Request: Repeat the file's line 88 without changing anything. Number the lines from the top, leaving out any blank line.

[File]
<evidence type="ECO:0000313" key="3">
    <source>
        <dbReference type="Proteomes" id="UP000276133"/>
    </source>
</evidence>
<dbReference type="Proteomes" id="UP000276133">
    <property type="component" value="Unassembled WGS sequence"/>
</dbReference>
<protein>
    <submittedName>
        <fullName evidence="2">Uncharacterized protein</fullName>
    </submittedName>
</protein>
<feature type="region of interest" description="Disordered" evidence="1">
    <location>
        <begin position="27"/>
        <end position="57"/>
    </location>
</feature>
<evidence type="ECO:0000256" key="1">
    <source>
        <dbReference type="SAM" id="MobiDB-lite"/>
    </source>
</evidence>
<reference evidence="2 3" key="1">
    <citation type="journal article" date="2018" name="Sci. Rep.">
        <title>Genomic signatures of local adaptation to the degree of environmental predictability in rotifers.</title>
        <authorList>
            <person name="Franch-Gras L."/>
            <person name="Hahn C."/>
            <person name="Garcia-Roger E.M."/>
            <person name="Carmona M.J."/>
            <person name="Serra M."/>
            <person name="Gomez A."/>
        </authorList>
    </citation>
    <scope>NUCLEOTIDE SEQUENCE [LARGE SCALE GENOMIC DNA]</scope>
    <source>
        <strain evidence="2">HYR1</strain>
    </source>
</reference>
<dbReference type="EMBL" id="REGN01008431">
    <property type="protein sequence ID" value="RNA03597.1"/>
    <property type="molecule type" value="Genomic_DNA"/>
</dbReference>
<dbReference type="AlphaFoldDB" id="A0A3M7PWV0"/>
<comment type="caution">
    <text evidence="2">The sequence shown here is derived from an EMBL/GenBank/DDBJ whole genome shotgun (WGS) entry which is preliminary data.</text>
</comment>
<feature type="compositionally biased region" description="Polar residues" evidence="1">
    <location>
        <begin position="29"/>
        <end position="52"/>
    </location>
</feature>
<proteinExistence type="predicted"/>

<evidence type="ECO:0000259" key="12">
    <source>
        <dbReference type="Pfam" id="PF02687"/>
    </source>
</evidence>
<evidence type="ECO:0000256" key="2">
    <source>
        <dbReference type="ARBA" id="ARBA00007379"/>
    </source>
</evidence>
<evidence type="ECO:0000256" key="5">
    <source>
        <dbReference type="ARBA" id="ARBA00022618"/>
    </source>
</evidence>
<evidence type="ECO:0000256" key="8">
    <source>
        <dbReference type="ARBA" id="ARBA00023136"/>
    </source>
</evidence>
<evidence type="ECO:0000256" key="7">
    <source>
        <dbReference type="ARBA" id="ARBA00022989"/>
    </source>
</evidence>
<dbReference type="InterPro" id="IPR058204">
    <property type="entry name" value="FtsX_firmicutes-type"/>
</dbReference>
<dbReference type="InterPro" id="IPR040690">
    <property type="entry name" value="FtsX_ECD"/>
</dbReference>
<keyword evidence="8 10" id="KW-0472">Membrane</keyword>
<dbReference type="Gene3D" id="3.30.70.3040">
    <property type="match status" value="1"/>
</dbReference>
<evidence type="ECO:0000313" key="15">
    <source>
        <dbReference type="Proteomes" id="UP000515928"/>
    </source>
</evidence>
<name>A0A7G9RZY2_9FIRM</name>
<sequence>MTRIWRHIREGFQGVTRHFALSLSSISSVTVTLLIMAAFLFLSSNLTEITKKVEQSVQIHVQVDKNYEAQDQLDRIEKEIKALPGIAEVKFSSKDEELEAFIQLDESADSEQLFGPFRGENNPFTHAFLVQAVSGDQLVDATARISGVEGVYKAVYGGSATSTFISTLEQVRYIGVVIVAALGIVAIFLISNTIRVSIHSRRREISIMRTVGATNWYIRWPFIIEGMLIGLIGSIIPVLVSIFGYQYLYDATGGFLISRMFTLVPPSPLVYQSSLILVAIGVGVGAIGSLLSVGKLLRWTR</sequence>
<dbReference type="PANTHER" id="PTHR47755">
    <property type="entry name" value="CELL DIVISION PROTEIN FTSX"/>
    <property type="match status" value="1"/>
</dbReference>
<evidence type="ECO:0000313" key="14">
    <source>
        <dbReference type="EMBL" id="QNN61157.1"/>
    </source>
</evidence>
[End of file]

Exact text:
<keyword evidence="8 10" id="KW-0472">Membrane</keyword>